Let’s go over the science-fiction mantra one more time: science-fiction is about the world right now and right here, not trying to guess the future or to issue warnings (except for warning about things that are actually happening). Publicity of the show has focused too much, for my taste, on reassuring people that the Free World will not become Gilead tomorrow, don’t be silly. Everyone’s like, oh my god, do you think this could happen to us? No way, we’re above that. It seems we’ve got our heads too deep inside our own butts to realize all this is happening, has happened and will happen again. Maybe not near our homes, but definitely somewhere out there, to other human beings. Is it so extremely distressing to entertain the idea that we may be complete barbarians? Even more important, is it completely unfounded?


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Brooklyn Nine-Nine, Seasons 2 and 3 (2014-2016)


Brooklyn Nine-Nine, Seasons 2 and 3 (Fox, 2014-2016).

Score: stumbled and fell but later recovered.

Remember what I said about Brooklyn Nine-Nine being a show with a fair and witty sense of humour? Well, that stopped being true with the beginning of Season 2.

The sense of humour got blunt. Characters started to behave in ways they would never have before. It was painful to watch Jake mock Terry for wanting to get a vasectomy, make an awkward racial remark to him, as well as bet on Rosa’s friend’s phone number like it was a trophy. Boyle stopped being lovable and became downright ridiculous; Gina lost all her social skills and became mean in a way that made me wonder why the other characters kept her around at all.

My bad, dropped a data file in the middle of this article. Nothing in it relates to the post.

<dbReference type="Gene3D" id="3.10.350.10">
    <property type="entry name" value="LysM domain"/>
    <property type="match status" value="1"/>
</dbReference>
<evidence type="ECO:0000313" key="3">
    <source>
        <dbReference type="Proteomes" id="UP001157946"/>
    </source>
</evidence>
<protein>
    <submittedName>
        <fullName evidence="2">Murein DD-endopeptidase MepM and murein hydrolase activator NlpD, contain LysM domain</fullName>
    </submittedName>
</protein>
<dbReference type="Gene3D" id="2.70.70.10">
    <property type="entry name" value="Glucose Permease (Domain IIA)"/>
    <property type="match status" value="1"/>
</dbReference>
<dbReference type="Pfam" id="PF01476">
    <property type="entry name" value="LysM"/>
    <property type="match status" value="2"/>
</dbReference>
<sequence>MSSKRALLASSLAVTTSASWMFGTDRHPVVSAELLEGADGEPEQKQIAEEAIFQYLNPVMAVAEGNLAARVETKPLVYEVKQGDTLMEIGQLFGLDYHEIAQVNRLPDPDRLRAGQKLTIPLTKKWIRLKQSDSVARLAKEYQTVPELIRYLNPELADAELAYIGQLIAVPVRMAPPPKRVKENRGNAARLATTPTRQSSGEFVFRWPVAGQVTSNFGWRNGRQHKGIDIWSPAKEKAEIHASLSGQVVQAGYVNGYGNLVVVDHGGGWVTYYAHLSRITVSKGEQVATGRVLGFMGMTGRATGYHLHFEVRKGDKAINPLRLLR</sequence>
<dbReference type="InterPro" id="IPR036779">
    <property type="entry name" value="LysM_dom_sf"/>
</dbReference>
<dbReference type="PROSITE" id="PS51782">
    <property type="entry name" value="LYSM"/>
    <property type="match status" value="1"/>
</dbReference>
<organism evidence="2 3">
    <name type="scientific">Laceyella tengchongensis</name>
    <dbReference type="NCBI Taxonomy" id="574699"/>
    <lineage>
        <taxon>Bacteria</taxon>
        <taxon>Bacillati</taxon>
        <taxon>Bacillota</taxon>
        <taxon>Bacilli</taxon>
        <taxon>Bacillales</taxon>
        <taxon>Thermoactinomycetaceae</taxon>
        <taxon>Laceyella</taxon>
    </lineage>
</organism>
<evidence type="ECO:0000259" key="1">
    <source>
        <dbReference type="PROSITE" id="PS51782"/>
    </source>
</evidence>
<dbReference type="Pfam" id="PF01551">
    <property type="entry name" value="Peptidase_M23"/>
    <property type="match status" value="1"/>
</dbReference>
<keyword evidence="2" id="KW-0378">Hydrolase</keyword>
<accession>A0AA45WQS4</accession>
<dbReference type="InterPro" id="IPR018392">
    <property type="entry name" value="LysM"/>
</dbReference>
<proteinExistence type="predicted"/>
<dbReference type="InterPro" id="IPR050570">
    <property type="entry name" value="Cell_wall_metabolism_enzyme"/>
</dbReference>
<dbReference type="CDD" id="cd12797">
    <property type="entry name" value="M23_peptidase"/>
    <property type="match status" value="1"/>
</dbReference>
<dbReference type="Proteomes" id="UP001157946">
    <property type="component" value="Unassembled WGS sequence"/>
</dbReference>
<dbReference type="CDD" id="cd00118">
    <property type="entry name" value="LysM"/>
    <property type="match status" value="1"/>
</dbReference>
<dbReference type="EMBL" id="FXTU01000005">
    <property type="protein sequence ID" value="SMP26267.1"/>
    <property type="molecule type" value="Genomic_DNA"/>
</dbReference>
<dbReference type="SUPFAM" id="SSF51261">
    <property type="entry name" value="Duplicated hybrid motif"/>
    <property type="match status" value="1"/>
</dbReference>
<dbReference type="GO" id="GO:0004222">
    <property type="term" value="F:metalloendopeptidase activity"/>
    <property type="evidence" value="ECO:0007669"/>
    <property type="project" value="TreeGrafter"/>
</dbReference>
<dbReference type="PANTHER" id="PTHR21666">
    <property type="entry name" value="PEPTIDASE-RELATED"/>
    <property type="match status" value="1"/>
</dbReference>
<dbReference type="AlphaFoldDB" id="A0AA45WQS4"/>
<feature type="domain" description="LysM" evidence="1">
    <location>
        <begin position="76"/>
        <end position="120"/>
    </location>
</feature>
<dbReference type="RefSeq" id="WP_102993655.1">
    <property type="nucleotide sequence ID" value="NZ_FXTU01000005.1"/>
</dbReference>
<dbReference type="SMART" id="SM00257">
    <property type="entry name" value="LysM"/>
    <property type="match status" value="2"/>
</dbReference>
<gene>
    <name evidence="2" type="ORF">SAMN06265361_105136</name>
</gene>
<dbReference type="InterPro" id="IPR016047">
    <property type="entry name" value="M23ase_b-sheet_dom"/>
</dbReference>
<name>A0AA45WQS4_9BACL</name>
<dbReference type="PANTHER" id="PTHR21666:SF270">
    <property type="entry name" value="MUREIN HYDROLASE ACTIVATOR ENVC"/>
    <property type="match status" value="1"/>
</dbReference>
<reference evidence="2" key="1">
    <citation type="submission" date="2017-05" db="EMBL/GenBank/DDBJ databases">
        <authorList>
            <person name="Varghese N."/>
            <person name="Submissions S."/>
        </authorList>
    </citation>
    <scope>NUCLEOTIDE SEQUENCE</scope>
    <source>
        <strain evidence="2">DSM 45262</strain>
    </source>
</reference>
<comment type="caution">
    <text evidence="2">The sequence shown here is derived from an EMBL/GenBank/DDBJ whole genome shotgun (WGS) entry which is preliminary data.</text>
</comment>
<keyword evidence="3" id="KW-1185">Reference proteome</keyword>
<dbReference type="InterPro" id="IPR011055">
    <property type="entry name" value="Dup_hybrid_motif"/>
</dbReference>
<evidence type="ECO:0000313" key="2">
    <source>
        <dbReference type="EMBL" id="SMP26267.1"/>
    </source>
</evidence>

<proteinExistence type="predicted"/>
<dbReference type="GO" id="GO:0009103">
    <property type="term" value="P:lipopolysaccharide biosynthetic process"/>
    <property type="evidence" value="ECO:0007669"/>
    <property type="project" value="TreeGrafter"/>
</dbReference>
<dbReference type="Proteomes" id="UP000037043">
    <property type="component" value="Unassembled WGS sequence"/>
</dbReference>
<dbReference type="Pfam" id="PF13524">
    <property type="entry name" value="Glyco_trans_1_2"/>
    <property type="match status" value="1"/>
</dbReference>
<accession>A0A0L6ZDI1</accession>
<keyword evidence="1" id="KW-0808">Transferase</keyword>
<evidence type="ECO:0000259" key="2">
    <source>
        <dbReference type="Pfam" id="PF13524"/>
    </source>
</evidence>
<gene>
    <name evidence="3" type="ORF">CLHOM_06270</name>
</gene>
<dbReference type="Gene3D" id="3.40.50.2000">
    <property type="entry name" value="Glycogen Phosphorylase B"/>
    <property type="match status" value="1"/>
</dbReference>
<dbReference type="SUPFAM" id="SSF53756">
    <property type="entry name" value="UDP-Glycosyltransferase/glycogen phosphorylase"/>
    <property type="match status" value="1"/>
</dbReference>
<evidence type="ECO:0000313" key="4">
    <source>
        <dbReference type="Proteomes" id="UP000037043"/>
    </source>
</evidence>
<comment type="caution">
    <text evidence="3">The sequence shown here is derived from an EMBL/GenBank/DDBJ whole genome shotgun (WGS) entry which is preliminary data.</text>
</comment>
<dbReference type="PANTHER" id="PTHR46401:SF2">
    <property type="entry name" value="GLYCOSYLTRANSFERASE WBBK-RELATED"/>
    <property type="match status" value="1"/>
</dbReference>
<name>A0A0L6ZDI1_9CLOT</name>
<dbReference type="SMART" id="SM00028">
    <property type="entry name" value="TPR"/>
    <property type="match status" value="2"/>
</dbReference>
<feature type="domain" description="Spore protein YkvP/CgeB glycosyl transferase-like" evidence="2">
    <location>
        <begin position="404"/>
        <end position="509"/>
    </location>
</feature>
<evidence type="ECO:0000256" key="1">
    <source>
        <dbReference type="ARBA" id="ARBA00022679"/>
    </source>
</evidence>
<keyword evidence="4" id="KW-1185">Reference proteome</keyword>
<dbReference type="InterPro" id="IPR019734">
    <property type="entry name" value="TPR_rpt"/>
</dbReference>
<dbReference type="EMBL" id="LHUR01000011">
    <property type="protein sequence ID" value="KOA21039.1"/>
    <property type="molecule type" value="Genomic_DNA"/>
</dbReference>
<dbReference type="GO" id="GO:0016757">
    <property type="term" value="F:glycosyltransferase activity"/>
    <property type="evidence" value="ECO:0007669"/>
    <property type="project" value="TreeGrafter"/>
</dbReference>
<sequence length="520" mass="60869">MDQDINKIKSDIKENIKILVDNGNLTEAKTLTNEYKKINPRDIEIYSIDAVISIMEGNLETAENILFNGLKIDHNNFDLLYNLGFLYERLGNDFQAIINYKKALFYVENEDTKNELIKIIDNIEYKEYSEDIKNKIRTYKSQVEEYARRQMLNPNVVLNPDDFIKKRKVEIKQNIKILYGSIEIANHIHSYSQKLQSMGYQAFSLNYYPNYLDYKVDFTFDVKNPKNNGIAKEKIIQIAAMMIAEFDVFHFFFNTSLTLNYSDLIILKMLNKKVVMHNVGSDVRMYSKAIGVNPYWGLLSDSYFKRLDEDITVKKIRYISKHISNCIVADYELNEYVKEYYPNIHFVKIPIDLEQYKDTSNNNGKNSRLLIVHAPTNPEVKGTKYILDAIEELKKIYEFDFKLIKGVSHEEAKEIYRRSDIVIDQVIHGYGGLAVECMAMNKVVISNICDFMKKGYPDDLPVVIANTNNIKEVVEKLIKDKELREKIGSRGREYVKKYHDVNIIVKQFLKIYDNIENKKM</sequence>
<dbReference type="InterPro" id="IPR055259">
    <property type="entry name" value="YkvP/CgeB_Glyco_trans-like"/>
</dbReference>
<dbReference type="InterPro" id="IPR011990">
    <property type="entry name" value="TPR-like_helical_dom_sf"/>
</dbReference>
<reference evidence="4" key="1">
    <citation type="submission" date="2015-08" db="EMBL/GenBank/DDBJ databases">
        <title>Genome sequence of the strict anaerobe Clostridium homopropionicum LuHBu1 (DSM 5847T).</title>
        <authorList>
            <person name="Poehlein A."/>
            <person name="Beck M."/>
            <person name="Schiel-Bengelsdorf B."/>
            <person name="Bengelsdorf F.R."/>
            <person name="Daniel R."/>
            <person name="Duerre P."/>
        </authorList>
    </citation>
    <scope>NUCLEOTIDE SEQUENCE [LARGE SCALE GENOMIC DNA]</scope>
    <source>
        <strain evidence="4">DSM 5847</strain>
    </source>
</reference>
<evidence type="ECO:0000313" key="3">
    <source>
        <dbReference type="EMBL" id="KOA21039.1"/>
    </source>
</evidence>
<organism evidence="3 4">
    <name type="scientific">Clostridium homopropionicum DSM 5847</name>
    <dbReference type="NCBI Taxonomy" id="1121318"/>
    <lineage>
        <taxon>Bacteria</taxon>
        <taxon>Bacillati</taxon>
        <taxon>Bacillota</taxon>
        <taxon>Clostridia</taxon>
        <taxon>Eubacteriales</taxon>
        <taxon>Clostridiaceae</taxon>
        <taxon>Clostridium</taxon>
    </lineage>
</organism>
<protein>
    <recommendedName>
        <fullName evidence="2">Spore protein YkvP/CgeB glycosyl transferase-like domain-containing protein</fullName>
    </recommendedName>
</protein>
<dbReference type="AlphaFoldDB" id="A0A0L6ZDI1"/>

Fortunately, around episode 15 of Season 2 things got back on track and the show slowly turned into what it used to be again. There are no really big changes to the kind of episodes and the dynamics between the characters; every year we get the customary Halloween episode, all of them delicious, and the Pontiac Bandit keeps paying us visits.

The beginning of Season 3 saw some changes to the Captain of the Precinct that were foreseeably temporary, a new romantic relationship and, halfway through, the introduction of hilarious Adrian Pimento (Jason Mantzoukas), a paranoid former undercover agent Rosa is instantly hot for.

All in all, it’s not up to the level of quality set by Season 1, but still worth watching.

Brooklyn Nine-Nine, Season 1 (2013)


Brooklyn Nine-Nine, season 1 (Fox, 2013).

Score: hilarious.

Brooklyn Nine-Nine follows everyday life in the 99th Precinct of Brooklyn. Main characters are Jake Peralta (Andy Samberg), a childish but brilliant detective; Amy Santiago (Melissa Fumero), a perfectionist, insecure and sweet; Charles Boyle (Joe Lo Truglio), an adorkable foodie; black-leather clad tough-as-nails Rosa Diaz (Stephanie Beatriz); Terry Jeffords (Terry Crews), a scary-looking mama hen for his subordinates; and petty and narcissistic civil servant Gina Linetti (Chelsea Peretti). In the pilot, a new commanding officer arrives: impassible and strict Captain Ray Holt (Andre Braugher).

What I like the most is this show’s fair play sense of humour. It has a very diverse cast but stereotyping jokes are mostly avoided (there are a couple of lesbian jokes that are really out of place but in general this is well done). Characters are given likable personalities, with virtues and flaws, and those flaws are funny, neutral and not stereotypical or looking to ridicule. For example, Boyle is likable for being loyal, cheerful and helpful, but he also blurts out secrets as soon as he knows them and can be very fastidious about his food. Captain Holt is black and gay and the jokes made about him are about how inexpressive and stoic he is (though it is mentioned several times how hard it was to him to get promoted for being part of a minority).

Gags are mostly based in ridiculous or absurd situations and episodes are fast-paced and varied. I actually laugh out loud at least once in every episode. The show is pretty much choral and follows the format made popular by shows such as The Office and Parks and recreation. The second half of the season adds two romantic arcs and knits the personal relationships tighter, and it’s not an unwelcome change (don’t let people tell you otherwise, I’m nearing thirty and workplaces are still like high-school, and I suspect they will always be).